Through Figure 1 together with examples, the sameness and differences of visualization, representation and model are discussed in this section. From the above-mentioned definitions, it is not hard to perceive that the terms of visualization and model share the same arenas of ER, IR and VP, so they are included in the same domain of representation (see the (a) part in Figure 1). Besides the sameness of the cognitive and brain process to bridge ER and IR, visualization and model can also make abstract concepts/complex ideas simplified and explicit through IR and ER. However, there are parts not totally overlapping and that show the differences of visualization, representation and model (see as the (b), (c) and (d) parts in Figure 1). Science educators and/or science education researchers need to be aware of the differences while using the terms concerning visualization, representation and model.

  1. Some representations cannot be regarded as models, but as visualization (the (b) part in Figure 1). For example, when something flashes in front of our eyes quickly, we can visualize it and have an image of it, termed IR, but we cannot map this image in our brain with any model that we have memorized/saved in our schemas.
  2. One important feature of a model is that it is recognized and agreed on within a community (i.e. science community) or a majority of people (i.e. in a specific culture). A model can be formed in visual, auditory or tactile modes. Therefore, the (c) part in Figure 1 could be regarded as auditory and tactile modes that are not visible. The various sounds of different species of birds, esp. the sounds made by birds while trying to give signals to other birds, could be the example of (c). However, if the model of birds’ sound signals is transformed and expressed by a notation, it becomes a visual model and is seen as the (a) part in Figure 1.
  3. A representation is not necessarily a model or a visualization, but just auditory sense or sense of touch to represent some kind of meaning for a person. For example, while hearing a bell ringing, for some persons, it could represent a school bell to remind teachers and students for the start or the end of a lesson. However, for people in another culture or having different experiences with the same bell sound, they have different representations linked to it. This kind of bell sound is not a model to be generalized, but individualized. Another kind of example for the (d) part in Figure 1 could be metaphor, which represents some kind of meaning, but we cannot say that it is a model and even visible. For example, a linguistic metaphor, help words, has been revealed in Swedish students’ non-conventional expression (‘Flopp’) to represent the nitrogen-base of DNA by some Swedish students and that is not a model (Rundgren, Hirsch, Chang Rundgren, & Tibell, 2012). In addition, after the novel, Frankenstein, published 1818, people start using Franken as a prefix to describe ‘‘strange’’ object discovered in nature by scientists like Frankenseeds. In reality, there is no model or visualization to show a Franken object (retrieved on 2014-12-14 from, but people could understand the implied meaning.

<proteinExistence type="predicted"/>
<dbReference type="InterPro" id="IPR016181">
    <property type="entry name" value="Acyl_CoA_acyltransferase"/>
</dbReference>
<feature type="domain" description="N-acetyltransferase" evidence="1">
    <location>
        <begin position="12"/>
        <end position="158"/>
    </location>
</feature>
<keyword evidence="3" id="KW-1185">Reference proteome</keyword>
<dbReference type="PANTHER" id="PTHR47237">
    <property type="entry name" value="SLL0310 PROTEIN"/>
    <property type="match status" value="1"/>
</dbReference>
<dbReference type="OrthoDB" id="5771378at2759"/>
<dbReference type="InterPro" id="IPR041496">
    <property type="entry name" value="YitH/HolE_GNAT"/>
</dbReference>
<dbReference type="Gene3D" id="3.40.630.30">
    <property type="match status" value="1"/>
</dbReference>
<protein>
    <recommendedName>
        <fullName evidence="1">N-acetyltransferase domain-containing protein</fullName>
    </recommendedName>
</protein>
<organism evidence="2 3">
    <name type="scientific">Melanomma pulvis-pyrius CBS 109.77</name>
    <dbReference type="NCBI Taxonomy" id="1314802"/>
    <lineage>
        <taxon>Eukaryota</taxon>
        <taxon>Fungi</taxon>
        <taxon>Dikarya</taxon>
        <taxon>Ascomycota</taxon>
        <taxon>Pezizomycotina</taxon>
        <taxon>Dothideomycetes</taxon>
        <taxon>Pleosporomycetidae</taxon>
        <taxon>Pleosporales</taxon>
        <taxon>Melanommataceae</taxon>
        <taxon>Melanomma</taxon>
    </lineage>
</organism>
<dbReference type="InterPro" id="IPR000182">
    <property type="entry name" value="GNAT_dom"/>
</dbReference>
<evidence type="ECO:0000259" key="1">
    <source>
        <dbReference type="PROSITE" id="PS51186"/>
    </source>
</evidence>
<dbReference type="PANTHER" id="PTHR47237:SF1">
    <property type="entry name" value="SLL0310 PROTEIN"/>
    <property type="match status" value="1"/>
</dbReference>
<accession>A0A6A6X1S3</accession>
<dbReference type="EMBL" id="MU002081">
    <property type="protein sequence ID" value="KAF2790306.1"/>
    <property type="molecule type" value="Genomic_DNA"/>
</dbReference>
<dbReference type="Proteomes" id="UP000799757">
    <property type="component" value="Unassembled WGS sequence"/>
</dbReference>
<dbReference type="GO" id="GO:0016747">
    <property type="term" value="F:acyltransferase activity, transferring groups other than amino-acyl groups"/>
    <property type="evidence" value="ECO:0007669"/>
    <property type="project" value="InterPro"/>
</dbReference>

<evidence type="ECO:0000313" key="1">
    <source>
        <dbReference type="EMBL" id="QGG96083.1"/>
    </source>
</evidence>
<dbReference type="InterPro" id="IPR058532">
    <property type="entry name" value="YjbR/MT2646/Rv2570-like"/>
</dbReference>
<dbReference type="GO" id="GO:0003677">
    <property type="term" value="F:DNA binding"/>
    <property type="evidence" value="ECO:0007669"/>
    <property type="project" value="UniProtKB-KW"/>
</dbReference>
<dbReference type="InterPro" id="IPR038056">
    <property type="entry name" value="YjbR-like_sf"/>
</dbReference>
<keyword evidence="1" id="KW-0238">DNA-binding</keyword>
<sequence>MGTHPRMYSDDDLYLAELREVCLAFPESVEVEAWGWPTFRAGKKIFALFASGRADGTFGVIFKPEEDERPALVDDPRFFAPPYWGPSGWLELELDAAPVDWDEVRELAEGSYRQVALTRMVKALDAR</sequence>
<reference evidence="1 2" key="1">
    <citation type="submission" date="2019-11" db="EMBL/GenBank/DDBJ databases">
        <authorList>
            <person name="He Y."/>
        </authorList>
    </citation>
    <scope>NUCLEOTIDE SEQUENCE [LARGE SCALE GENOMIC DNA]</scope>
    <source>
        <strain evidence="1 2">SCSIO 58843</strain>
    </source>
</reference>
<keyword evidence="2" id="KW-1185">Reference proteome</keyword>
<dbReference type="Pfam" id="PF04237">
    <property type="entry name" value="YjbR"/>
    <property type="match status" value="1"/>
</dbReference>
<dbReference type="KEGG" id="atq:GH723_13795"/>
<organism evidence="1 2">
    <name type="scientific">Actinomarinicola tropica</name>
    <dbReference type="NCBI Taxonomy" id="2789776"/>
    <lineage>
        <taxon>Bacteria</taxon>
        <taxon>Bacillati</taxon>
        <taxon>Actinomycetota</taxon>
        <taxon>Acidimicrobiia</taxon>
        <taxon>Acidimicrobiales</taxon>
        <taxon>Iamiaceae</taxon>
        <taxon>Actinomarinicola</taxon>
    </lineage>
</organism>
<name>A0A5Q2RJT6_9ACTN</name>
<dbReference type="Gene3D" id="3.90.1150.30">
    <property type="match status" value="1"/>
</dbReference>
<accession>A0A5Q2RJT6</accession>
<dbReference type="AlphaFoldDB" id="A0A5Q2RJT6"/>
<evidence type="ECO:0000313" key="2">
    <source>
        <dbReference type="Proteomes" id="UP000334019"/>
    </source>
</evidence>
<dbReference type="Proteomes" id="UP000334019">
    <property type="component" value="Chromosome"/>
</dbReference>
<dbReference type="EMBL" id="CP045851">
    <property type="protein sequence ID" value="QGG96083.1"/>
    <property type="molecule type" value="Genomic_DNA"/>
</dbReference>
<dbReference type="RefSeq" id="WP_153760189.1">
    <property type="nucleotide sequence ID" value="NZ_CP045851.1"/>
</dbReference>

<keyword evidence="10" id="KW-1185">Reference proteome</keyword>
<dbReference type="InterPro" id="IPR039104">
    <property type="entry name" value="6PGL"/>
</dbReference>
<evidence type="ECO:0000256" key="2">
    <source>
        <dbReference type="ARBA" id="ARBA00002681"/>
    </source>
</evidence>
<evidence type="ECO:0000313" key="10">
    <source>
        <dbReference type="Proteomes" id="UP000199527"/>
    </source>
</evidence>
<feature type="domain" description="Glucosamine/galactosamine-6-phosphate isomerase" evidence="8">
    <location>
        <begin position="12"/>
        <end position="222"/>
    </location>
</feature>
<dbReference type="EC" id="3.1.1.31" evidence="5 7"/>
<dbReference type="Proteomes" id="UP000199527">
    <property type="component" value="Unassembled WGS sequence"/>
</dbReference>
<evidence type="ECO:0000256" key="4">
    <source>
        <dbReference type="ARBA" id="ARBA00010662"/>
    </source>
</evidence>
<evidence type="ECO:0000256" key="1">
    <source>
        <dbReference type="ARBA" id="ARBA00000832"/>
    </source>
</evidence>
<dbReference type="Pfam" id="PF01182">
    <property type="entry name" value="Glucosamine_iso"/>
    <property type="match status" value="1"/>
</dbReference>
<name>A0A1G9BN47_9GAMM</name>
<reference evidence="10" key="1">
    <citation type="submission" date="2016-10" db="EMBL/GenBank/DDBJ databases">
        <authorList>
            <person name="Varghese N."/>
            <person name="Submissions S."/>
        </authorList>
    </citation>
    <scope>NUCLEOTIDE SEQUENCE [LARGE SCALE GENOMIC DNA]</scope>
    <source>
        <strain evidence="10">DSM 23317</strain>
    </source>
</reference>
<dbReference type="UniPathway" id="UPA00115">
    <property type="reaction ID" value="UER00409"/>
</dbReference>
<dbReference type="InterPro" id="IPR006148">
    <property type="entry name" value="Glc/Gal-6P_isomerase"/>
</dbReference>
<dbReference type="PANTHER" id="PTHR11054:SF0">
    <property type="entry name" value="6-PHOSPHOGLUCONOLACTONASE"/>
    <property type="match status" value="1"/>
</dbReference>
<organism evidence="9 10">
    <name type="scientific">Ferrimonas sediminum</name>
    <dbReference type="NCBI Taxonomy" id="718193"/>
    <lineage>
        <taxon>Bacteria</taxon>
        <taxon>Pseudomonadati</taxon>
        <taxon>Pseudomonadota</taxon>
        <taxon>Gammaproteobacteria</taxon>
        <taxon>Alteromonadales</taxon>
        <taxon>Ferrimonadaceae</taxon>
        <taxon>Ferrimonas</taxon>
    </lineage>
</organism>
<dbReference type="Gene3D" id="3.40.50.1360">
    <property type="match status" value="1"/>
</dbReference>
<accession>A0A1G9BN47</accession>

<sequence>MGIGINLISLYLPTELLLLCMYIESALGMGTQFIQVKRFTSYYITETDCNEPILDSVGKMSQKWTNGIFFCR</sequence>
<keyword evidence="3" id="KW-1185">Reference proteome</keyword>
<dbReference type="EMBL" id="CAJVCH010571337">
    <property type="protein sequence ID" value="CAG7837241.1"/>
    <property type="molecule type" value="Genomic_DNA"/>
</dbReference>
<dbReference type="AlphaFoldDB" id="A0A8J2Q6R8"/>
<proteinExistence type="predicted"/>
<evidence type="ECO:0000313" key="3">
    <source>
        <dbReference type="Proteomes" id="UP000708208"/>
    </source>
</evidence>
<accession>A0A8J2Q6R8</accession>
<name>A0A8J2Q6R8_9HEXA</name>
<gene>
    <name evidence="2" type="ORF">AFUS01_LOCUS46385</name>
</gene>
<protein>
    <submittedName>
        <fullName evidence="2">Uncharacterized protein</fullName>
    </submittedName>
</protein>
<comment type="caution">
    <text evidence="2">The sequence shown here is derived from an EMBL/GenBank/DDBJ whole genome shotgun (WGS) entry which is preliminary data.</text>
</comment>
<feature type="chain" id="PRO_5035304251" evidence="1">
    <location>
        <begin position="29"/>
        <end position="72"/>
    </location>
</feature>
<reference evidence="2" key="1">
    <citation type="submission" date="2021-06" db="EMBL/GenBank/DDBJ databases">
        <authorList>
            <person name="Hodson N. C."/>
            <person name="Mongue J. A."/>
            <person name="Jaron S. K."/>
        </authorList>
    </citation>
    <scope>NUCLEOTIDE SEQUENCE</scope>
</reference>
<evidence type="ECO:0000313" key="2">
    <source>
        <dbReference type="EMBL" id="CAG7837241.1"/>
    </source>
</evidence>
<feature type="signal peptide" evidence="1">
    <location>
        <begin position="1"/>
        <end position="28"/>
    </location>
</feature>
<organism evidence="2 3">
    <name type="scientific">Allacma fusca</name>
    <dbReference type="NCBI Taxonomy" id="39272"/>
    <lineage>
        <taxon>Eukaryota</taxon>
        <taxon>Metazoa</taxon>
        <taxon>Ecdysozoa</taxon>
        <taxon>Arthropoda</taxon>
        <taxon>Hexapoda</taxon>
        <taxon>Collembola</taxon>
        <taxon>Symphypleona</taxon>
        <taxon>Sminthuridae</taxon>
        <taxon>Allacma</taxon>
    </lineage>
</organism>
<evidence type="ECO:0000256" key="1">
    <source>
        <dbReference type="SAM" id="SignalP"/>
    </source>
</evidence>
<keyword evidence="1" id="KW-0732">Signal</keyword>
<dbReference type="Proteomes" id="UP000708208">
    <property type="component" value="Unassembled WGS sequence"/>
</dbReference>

Figure 1

Figure 1. The relationship of visualization, model and representation.

In sum, ER, IR and cognitive process in the brain are the overlapping parts of (a) as visualization and model in science education. But in the basic science research, (b) and (c) parts are of importance to research progression. To make students learn better regarding a variety of profound scientific concepts, science education researchers, need to investigate more about whether the different forms of ER can be used by teachers to convey scientific models and whether different IR might be created by students considering the different scientific models. Of course, the (d) part of representation is also important to reveal in science education for better science teaching and learning. However, in this article, we emphasize visualization, and more specifically, ER.


Copyright (C) 2014 HKIEd APFSLT. Volume 15, Issue 2, Article 2 (Dec., 2014). All Rights Reserved.